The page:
Terry Fuller posing with her solar panels
Terry Fuller posing with her solar panel during the installation process. Photo courtesy of the Allegheny County 2023 Solar and EV Charger Co-op.

Solar energy is becoming increasingly popular among residents of Allegheny County, as more people recognize the pressing need to address climate change. 

To encourage the use of solar power, the nonprofit group Solar United Neighbors (SUN) launched a co-op program in 2019 that residents can join to convert their homes and businesses to solar power and help educate communities on the benefits of solar energy. This year’s co-op includes includes access to electric vehicle chargers and more.

The Allegheny County 2023 Solar and EV Charger Co-op was launched in April to help residents and businesses go solar and make solar energy accessible to people who may not be able to afford it otherwise. 

Joining the co-op is free, and members are not obligated to purchase solar-generated power. Instead, have the option to purchase panels, battery storage or electric vehicle chargers based on the installer’s group rate. Co-op members select a single solar company to complete the installations.

SUN has partnered with several organizations, such as Rebuilding Together Pittsburgh, Citizens’ Climate Lobby Pittsburgh, 350 Pittsburgh, the Congress of Neighboring Communities (CONNECT) and Group Against Smog & Pollution (GASP) to bring the benefits of solar energy to local communities.

Patrick Campbell, executive director for GASP, says that the co-op will focus on environmental justice communities, which are areas historically impacted by extreme environmental hazards and are often minority and low-income areas. 

“It will help keep people’s dollars in families’ pockets,” says Campbell. “Right now, the costs of everything have gone up, and as for the environment, this will continue to create hyper-local sources of power for individual homes.”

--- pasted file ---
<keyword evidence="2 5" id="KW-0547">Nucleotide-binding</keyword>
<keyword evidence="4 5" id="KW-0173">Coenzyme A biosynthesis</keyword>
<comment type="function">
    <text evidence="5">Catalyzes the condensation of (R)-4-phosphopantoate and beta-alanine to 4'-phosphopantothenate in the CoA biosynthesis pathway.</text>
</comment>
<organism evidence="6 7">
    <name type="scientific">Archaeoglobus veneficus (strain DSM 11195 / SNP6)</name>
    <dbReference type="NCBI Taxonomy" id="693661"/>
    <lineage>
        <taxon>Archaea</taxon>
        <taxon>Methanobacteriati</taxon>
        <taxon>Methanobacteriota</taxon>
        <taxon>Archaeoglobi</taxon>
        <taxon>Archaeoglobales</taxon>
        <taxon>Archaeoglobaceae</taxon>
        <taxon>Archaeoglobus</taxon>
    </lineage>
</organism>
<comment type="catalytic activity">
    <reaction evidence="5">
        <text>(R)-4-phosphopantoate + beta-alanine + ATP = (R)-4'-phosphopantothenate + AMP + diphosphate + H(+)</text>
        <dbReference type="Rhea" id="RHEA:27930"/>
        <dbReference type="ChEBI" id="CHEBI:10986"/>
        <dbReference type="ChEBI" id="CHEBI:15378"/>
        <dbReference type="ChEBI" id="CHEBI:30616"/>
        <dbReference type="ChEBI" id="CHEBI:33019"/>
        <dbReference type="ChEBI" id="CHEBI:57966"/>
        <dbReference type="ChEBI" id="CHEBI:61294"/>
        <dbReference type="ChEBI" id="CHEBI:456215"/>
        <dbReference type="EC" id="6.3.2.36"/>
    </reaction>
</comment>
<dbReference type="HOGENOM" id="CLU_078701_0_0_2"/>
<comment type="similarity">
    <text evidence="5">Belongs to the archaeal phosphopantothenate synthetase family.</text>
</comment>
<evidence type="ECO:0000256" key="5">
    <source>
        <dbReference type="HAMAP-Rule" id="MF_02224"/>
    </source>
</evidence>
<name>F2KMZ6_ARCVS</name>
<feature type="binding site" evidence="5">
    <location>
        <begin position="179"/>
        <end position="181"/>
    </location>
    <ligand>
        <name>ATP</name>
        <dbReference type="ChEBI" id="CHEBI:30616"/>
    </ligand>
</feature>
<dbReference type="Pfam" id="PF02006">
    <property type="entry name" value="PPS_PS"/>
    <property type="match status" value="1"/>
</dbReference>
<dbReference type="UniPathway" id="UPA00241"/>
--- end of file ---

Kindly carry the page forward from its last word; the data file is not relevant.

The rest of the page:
SUN will host a free information session on Friday, June 23 to educate community members about solar energy and the co-op program. Registration for the co-op will close on Friday, Sept. 1.

Last year, Solar United Neighbors of Pennsylvania helped 46 households in Allegheny County go solar through its co-op program. The organization estimates that the 166 solar co-ops it has assisted represent 1,500 kilowatts of solar power, more than $4 million invested in the regional economy and more than 30 million pounds of lifetime carbon offsets.

“For individual residents, it benefits them because they do not have to spend as much on electricity for their homes,” says Campbell. “For businesses, it’s a good opportunity to make solar more available.

“This all benefits the environment as we’re transitioning away from fossil fuel consumption. It’s one more step in the direction of having an economy that is not dependent upon fossil fuels.” 

Jason PhoxGeneral Assignment Reporter

Jason Phox is a journalist in the Pittsburgh area sharing important information with the people of the Steel City. He enjoys writing, photography, and mostly comic books.